Purpose of review
Antimicrobial resistance is an emerging problem in ICUs worldwide. As numbers of published results from national/international surveillance studies rise rapidly, the amount of new information may be overwhelming. Therefore, we reviewed recent trends in antibiotic resistance in ICUs across Europe in the past 18 months.
In this period, infections caused by methicillin-resistant Staphylococcus aureus appeared to stabilize (and even decrease) in some countries, and infection rates due to Gram-positive bacteria resistant to vancomycin, linezolid or daptomycin have remained low. In contrast, we are witnessing a continent-wide emergence of infections caused by multiresistant Gram-negative bacteria, especially Escherichia coli and Klebsiella pneumoniae, with easily exchangeable resistance genes located on plasmids, producing enzymes such as extended spectrum β-lactamases and carbapenamases. In the absence of new antibiotics, prevention of infections, reducing unnecessary antibiotic use, optimizing adherence to universal hygienic and infection control measures, and improving implementation of diagnostic tests are our only tools to combat this threat.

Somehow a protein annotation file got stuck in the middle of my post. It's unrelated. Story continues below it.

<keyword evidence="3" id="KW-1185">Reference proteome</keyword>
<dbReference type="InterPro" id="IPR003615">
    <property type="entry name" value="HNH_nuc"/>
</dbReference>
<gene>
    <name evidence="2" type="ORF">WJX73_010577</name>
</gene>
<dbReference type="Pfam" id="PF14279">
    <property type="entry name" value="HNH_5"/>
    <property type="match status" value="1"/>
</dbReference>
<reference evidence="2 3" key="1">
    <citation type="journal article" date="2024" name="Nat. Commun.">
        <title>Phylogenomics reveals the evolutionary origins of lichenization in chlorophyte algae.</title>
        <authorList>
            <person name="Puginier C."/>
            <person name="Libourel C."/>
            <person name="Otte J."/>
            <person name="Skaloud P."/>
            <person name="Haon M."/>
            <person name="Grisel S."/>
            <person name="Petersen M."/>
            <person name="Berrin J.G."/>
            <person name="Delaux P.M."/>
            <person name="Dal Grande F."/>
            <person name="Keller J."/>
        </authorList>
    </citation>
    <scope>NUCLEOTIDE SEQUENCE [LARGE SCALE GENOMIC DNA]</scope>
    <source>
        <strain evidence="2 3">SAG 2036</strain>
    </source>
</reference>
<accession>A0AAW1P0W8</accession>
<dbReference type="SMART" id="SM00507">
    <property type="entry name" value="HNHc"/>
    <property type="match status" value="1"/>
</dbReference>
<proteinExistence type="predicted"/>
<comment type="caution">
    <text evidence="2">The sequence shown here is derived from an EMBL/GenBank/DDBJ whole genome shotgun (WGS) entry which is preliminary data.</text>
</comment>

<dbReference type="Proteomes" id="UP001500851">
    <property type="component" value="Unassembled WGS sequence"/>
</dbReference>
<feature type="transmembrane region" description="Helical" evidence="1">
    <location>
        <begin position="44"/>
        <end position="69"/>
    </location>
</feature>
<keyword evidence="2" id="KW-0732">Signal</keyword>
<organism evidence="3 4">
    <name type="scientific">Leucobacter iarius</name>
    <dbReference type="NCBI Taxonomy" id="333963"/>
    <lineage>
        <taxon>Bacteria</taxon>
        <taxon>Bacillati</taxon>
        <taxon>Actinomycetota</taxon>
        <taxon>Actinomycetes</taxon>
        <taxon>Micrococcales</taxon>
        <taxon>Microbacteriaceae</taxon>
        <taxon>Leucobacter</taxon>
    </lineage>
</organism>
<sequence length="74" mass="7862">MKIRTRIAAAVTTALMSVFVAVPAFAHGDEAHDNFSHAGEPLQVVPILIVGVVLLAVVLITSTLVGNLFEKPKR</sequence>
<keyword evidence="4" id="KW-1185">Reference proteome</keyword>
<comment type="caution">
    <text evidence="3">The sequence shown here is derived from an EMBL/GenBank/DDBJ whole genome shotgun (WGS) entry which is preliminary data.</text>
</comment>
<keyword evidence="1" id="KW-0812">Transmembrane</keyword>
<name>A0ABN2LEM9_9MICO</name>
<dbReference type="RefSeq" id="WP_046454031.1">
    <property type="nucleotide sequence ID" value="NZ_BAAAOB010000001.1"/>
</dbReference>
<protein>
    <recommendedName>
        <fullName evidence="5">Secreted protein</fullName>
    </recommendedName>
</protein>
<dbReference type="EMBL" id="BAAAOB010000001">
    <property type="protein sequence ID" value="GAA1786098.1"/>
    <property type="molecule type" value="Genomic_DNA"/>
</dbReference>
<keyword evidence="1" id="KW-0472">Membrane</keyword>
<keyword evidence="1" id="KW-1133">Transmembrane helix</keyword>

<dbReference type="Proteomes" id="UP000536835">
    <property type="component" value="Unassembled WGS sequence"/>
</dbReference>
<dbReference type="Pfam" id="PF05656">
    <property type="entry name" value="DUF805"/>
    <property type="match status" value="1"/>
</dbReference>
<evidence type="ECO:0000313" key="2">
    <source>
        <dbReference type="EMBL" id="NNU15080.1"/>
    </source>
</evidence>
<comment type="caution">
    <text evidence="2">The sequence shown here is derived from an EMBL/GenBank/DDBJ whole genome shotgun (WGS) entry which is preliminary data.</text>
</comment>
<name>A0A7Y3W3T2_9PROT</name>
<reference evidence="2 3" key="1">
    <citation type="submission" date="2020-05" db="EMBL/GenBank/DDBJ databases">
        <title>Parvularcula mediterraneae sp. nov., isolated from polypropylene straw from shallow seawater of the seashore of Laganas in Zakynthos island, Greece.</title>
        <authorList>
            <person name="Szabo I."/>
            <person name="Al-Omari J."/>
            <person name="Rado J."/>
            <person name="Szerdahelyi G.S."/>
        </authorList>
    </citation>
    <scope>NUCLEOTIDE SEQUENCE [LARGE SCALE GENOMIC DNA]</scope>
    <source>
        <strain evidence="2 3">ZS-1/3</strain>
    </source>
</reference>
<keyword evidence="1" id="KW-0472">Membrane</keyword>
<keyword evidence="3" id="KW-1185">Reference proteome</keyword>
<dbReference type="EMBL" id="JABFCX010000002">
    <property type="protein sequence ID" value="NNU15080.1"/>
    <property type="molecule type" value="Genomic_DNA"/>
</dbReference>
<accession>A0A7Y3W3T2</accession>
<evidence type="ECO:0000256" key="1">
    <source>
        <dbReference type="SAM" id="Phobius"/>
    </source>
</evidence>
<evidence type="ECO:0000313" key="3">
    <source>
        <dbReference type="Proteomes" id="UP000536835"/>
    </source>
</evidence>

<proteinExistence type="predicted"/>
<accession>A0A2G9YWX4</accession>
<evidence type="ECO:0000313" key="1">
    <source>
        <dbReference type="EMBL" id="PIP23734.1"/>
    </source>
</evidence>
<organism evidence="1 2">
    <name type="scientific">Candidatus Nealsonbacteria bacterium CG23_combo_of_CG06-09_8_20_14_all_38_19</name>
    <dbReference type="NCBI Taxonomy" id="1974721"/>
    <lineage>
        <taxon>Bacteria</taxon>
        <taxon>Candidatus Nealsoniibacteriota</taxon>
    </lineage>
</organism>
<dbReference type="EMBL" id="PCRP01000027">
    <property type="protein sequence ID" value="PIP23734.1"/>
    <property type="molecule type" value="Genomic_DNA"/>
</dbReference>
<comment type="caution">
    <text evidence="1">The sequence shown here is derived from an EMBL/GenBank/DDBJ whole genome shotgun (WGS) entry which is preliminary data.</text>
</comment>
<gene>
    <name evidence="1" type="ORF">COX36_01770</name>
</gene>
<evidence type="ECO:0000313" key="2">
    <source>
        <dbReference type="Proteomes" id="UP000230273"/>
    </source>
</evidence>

As the epidemiology of antibiotic resistance in ICUs is rapidly changing toward more frequently occurring epidemics and endemicity of multi and panresistant Gram-negative pathogens, better infection control and improved diagnostics will become even more important than before.